Two More Picked Up in Major UK Cocaine Case
A year after four men were arrested for smuggling a half tonne of cocaine into the United Kingdom on a private jet, another man was arrested Wednesday.
The unidentified 34-year-old from Bournemouth was arrested by UK police, who did not explain his connection to the prior arrests. A sixth Spanish national living in Bournemouth has also been charged in the case; police did not identify either suspect.
The case that has already racked up more than 90 years in prison sentences.
The initial arrests occurred when Border Force officers discovered 513 individually-wrapped blocks of cocaine in the suitcases of four men flying to the Farnborough Airport directly from Bogota, Colombia on a private jet in January 2018.
According to a news release last August from the National Crime Agency (NCA):
To hire the private jet, they posed as “businessmen involved in the world of crypto currency and the music industry,” and claimed they were travelling to Bogota to see American popstar Bruno Mars.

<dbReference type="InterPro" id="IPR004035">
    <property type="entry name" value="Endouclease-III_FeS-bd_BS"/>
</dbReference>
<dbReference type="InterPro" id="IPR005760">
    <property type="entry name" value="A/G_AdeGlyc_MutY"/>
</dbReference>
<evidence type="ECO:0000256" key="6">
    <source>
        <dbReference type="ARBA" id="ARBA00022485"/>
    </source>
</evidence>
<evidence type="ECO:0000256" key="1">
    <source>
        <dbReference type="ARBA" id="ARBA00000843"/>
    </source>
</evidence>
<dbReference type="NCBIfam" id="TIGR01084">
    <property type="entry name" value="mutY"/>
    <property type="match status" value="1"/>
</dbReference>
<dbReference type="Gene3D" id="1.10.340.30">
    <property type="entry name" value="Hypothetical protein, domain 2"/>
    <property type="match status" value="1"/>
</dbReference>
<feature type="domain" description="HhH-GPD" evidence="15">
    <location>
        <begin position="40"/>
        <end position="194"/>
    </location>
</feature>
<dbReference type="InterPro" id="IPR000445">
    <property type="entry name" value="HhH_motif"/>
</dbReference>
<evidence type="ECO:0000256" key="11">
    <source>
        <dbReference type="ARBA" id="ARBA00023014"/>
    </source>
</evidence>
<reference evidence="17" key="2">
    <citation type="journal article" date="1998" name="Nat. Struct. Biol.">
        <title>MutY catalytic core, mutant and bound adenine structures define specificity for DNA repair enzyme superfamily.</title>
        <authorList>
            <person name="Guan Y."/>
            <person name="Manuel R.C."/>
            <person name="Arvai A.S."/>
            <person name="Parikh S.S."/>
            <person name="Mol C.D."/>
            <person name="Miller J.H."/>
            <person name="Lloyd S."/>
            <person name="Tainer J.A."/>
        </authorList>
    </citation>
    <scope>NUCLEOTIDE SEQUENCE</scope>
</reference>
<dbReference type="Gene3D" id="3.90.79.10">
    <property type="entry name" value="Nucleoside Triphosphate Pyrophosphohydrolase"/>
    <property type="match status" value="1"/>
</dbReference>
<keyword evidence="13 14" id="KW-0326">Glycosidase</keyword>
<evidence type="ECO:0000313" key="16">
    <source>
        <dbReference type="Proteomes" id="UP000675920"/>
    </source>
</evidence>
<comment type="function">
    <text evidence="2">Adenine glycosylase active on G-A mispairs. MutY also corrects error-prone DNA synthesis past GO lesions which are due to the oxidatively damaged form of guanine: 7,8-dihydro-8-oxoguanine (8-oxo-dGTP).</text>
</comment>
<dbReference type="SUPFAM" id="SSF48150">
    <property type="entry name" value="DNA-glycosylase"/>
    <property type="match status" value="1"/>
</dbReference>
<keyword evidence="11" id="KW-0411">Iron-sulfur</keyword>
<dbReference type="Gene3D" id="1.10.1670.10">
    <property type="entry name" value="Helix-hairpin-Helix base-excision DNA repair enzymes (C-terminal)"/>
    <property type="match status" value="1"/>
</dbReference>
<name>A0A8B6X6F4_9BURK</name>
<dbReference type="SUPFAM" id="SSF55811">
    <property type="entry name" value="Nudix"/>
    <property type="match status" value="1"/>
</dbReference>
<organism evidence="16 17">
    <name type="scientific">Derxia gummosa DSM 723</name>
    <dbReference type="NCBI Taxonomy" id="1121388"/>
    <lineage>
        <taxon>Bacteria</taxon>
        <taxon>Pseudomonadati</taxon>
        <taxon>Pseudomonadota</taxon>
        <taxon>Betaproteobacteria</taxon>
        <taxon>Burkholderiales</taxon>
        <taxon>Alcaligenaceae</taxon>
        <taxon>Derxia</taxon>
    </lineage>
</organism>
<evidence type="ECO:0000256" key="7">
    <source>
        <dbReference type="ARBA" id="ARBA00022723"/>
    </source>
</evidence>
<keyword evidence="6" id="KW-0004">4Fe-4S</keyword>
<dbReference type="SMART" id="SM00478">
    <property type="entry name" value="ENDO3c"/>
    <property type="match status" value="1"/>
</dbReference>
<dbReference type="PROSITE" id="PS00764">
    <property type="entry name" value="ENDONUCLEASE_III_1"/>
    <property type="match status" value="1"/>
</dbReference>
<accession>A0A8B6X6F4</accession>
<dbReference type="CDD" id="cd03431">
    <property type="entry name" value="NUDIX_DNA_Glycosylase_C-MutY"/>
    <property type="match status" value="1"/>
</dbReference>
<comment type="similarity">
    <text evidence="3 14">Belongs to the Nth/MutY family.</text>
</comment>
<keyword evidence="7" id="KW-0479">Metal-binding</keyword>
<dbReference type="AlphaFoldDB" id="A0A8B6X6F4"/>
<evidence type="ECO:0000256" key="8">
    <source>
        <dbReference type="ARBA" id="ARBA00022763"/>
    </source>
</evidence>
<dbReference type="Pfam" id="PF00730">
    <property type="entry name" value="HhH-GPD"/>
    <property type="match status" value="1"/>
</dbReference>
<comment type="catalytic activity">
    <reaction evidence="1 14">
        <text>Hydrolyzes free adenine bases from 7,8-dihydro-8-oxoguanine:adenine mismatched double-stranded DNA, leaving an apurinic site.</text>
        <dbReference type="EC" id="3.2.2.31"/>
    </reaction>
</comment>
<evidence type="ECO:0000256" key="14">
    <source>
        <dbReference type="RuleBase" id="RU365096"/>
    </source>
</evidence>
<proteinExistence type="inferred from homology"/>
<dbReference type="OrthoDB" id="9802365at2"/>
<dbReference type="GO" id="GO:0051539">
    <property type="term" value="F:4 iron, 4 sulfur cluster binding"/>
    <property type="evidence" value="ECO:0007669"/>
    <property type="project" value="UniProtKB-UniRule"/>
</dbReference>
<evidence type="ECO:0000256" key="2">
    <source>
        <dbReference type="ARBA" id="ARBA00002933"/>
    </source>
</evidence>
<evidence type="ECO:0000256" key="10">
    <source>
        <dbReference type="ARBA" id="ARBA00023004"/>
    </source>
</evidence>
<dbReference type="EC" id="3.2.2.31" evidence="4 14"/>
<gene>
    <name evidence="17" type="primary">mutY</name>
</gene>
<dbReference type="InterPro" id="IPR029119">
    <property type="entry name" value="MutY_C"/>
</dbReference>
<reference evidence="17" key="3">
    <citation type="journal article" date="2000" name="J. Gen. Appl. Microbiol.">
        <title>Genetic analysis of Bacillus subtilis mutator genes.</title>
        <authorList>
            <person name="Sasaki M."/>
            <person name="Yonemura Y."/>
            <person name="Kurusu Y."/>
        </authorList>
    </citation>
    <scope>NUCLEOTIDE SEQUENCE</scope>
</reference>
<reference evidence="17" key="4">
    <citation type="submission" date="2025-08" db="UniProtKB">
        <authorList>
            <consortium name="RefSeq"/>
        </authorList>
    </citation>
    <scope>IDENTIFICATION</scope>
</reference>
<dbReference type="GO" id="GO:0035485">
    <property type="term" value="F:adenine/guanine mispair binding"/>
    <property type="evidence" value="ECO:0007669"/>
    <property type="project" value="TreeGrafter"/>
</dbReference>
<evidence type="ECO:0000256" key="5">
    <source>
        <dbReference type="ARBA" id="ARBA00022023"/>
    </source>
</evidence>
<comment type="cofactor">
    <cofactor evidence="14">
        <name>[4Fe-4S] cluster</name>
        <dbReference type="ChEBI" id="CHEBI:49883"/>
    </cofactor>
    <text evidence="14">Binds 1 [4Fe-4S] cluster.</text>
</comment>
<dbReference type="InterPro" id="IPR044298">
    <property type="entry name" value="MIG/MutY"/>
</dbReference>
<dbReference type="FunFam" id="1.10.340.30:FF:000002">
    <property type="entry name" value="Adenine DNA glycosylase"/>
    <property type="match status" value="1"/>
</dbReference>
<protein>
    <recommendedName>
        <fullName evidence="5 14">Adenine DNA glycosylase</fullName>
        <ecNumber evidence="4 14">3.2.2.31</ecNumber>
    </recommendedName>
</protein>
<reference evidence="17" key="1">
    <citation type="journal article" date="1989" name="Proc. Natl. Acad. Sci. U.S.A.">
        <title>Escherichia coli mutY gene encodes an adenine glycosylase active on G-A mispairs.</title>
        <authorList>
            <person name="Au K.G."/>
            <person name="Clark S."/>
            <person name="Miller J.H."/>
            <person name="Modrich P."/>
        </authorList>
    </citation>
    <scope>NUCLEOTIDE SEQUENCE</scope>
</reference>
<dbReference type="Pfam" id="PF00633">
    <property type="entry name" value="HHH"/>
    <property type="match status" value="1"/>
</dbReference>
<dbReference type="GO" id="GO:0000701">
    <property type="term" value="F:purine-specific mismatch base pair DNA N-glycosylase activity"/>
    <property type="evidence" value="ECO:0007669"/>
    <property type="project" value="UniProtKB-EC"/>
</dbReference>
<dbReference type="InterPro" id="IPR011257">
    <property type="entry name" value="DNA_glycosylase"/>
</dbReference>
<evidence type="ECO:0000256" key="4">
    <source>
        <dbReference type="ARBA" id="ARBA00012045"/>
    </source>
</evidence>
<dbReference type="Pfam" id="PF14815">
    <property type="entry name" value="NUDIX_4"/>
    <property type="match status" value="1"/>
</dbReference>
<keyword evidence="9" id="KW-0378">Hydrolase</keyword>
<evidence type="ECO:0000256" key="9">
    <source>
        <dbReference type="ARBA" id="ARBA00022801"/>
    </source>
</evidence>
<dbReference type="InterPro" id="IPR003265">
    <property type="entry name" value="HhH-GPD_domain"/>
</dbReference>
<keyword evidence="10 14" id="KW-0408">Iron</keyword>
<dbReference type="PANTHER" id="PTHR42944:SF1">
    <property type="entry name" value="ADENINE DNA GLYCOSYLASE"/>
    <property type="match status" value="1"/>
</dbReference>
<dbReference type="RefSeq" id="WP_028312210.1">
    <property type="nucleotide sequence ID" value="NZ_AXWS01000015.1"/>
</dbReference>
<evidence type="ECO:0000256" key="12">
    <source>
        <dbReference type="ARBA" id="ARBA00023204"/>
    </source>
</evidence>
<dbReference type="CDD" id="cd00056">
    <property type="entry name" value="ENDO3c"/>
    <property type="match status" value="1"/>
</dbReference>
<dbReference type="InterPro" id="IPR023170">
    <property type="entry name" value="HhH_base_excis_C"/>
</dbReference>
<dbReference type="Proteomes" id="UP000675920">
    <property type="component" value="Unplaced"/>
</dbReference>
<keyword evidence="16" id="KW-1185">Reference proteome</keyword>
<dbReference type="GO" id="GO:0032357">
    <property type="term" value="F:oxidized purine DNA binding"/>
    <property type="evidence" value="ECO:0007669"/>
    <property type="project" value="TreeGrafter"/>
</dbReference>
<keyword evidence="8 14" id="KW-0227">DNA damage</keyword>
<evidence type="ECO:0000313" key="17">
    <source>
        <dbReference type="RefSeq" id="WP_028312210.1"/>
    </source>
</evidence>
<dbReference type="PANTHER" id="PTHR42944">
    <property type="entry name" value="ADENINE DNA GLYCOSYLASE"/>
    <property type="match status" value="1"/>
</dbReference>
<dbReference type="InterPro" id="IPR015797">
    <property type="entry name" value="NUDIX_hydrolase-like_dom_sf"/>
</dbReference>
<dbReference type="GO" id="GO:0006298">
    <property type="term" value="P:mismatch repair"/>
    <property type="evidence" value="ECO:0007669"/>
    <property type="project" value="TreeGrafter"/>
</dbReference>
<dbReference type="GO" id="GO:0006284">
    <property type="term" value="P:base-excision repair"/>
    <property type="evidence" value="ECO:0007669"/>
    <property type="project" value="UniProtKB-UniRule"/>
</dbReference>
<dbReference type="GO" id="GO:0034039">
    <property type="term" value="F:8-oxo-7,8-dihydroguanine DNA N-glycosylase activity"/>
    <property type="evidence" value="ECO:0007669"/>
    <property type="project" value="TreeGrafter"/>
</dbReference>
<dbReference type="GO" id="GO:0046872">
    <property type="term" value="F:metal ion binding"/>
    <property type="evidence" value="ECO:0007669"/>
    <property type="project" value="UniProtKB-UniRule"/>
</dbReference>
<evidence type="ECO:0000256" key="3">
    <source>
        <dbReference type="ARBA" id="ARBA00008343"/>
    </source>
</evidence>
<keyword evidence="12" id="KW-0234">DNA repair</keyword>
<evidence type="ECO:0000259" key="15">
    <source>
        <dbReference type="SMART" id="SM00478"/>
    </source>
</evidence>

“These men deviated from their seemingly normal lives as bricklayers and waiters to play high-flying businessmen,” said the NCA’s Ian Turby, “using luxury cars, hotels and even a private jet to try and pull off a plot they thought would make them millions.”
The trip was organized by an associate at Diamonte jets who had arranged an almost identical trip for three of the men the month before.
Police in Colombia, where five men were arrested in connection to the foiled plot, said the Bogota-based criminals used a range of tactics to avoid detection, including a phony policeman with a fake sniffer dog to supposedly inspect the luggage before it was re-loaded onto the jet.
When border police uncovered the cocaine in their 15 suitcases, all four men claimed they were unaware the drugs were there.
Following a four-week trial in August, a jury found them guilty and the group was sentenced to a total of 92 years in prison.
The half tonne of cocaine was 79 percent pure, according to investigators, and had an estimated street value of US$54 million.
“Although this was not a particularly sophisticated smuggling attempt it clearly had significant financial backing,” Turby said. “The loss of profit that would have been made from this seizure will be a huge hit to the wider criminal networks involved.”